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Posted by on Sep 21, 2017

How Human-Centered Thinking Drives Higher Performance

How Human-Centered Thinking Drives Higher Performance

Business Meeting

Over the past few weeks I’ve been reading the recent studies from Gallup, SHRM, and the Rand Corporation that describe the current experience of employees in the American workplace. The results from these studies present an interesting and contrasting, portrait of work in the U.S. today.

On the one hand, we see that only about 1/3 of employees are engaged at work[1], just over half of all workers say they are actively looking for a new job[2], only 23% of employees strongly agree that their manager provides meaningful feedback[3], while just 18% of employees strongly agree that employees who perform better grow faster at their organization[4]. But the most distressing statistic is that nearly 1 in 5 American workers report being exposed to hostile or threatening social environments at work[5].

Of course, the news is not all bad. All three studies call for a shift in the way work is managed and measured to create a more human workplace and there are data points that suggest that some workers are beginning to see the benefits of organizations that understand that focusing on creating environments where employees can flourish is good for employees, the organization, and ultimately, the communities in which we live.

For example:

  • Four out of five workers report that their job provides at least one source of meaning[6]
  • 58% of workers describe their boss as supportive[7]
  • The trend toward support for remote work arrangements and flexible work times is increasing[8],two job characteristics that are important to many workers

While these three studies looked at the private sector workforce, I believe that in many ways the experience of workers in public sector, and in Federal government is not all that different from what study participants reported.  And with the current mandate to streamline and reform Federal agencies, creating a human-centered workplace should be the central strategy for achieving the Administration’s aims while continuing to deliver high-impact citizen services that meet the needs of American taxpayers.

As you begin the process of rethinking the way your agency delivers value, here are three ways you can infuse human-centered thinking into the (re)design of your organization:

  1. Prioritize purpose to drive performance – Most agencies are really good at defining high-level strategic priorities and goals using language that is clearly linked to their overall mission. But, as those goals cascade to lower levels of the organization and drive day-to-day work of agency personnel, it’s easy for language to drift and for purpose to get lost. In a human-centered workplace, it is foundational to make clear and meaningful connections between the work each individual does and its place in the value chain for delivering impact to citizens.  As you think about how you will reform your agency (or team), focus first on the why of each role and activity, and use that why to guide the identification of measures of performance and effectiveness.
  2. Replace discussions about risk with conversations about resilienceUnderstanding the risks that are inherent in your work is important. But, too often a focus on risk creates an environment where the goal becomes avoiding risk, rather than creating an organization that is resilient enough to recover when a risk becomes a reality.  Your workforce needs to have confidence that they and the organization can withstand the turbulence that is inherent in today’s workplace.  Creating that confidence requires leaders who work to create resilience in their teams by providing the resources needed to enhance coping skills and create support networks, as well as in their organization by creating communities, integrating capabilities across the organization, and optimizing redundant systems.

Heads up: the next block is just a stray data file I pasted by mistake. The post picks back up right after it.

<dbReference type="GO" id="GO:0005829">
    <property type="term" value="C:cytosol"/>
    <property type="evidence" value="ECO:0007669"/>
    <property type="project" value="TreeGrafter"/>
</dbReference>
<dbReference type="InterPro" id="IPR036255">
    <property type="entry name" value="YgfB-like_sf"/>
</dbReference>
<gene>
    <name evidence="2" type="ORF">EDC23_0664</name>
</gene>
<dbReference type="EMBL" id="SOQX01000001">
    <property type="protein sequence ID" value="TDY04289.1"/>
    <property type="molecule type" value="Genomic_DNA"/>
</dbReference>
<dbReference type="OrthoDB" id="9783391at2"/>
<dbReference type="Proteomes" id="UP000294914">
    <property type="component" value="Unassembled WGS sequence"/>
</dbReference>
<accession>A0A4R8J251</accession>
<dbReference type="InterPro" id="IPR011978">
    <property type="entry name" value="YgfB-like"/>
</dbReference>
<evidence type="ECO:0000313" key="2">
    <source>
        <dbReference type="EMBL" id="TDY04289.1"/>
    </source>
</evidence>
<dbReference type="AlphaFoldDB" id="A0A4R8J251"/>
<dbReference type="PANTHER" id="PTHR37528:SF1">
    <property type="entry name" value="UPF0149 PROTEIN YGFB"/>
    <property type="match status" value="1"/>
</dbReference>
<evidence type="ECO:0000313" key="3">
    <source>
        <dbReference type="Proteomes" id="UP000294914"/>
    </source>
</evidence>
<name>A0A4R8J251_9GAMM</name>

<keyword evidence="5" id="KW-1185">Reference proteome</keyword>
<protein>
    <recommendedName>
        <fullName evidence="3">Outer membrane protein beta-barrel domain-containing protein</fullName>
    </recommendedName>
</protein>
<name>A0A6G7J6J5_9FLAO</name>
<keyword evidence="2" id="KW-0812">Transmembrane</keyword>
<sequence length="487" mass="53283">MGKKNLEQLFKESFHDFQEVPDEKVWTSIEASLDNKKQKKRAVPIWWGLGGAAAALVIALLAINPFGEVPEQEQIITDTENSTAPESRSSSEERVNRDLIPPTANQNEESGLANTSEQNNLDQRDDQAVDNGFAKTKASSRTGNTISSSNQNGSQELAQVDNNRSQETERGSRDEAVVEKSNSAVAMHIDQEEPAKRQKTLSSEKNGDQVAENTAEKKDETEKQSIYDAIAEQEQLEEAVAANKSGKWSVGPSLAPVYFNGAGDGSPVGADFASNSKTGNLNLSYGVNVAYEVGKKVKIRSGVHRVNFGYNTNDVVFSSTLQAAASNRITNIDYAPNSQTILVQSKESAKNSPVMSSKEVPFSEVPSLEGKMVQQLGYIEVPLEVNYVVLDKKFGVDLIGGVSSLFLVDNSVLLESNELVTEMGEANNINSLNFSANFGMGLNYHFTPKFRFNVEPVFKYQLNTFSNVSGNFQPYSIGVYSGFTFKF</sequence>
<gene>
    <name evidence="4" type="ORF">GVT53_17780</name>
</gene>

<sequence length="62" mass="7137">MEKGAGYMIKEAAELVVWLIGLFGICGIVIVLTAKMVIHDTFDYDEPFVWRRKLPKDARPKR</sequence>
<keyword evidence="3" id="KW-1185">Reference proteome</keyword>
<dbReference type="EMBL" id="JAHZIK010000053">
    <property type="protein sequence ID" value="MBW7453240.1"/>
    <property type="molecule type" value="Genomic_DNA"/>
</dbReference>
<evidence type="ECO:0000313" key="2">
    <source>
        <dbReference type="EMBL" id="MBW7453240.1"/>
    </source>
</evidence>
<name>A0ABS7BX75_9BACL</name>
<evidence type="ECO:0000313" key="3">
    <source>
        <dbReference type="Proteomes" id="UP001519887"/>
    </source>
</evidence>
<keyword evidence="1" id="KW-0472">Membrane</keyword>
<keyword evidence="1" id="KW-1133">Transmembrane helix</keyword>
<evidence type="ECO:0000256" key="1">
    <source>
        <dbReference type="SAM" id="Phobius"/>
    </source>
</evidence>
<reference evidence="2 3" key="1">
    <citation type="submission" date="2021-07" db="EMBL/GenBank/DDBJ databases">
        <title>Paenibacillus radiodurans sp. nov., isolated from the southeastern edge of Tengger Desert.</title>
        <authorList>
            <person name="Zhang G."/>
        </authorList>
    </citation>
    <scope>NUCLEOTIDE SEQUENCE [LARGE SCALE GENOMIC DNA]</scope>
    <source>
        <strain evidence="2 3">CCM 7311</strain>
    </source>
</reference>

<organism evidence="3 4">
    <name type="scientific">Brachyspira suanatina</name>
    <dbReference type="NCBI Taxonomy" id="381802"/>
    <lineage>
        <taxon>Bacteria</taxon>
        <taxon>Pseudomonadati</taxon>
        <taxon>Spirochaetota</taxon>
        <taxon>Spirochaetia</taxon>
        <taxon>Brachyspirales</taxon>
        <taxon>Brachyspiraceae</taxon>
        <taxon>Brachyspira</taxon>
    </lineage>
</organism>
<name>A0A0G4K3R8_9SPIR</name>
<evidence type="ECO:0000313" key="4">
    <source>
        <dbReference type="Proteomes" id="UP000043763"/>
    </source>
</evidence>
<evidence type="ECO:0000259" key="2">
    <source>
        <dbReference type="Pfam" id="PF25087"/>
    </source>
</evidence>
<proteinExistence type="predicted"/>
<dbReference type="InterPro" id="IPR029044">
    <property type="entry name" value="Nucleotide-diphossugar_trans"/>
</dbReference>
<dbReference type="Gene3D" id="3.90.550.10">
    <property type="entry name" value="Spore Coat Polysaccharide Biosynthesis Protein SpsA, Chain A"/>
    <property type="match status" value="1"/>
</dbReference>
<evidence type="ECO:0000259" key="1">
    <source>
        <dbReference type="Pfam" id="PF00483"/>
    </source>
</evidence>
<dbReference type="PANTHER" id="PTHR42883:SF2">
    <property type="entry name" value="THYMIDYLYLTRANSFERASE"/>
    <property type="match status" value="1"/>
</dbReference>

3. Extend engagement in key decision-making activities – In many organizations, when faced critical decisions where there is significant complexity and uncertainty, the natural tendency is to gather a small group of key leaders and charge them with coming up with the best course of action. For Federal agencies figuring out how to respond to the mandate to streamline operations, it’s easy to stand up a small team of folks who can dedicate time and focus to sorting out the best path forward.  While this is an effective strategy, part of becoming a human-centered workplace is recognizing the unique value that each individual brings to the organization and identifying ways to engage and leverage the value for the benefit of the organization.  Doing this requires leaders who actively engage a broad set of stakeholders at all levels of the organization to gain insight and understand the implications of decisions that are being made.  And, while a broad engagement strategy may add time to the decision-making process, you’re likely to gain insights and ideas you would not have otherwise obtained while generating a better sense of inclusion and positive regard from employees.

Building a human-centered workplace requires focus and commitment.

But, with sustained uncertainty in the Federal environment and a mandate to improve performance and streamline operations, attending to the human systems in your organization offers a way to turn this challenge into an opportunity that will pay dividends for the workforce and the citizens who depend on your agency’s services.

 

[1] Gallup, State of the American Workplace

[2] Gallup

[3] Gallup

[4] Gallup

[5] Rand Corporation, Working Conditions in the United States

[6] Rand Corporation

[7] Rand Corporation

[8] Gallup

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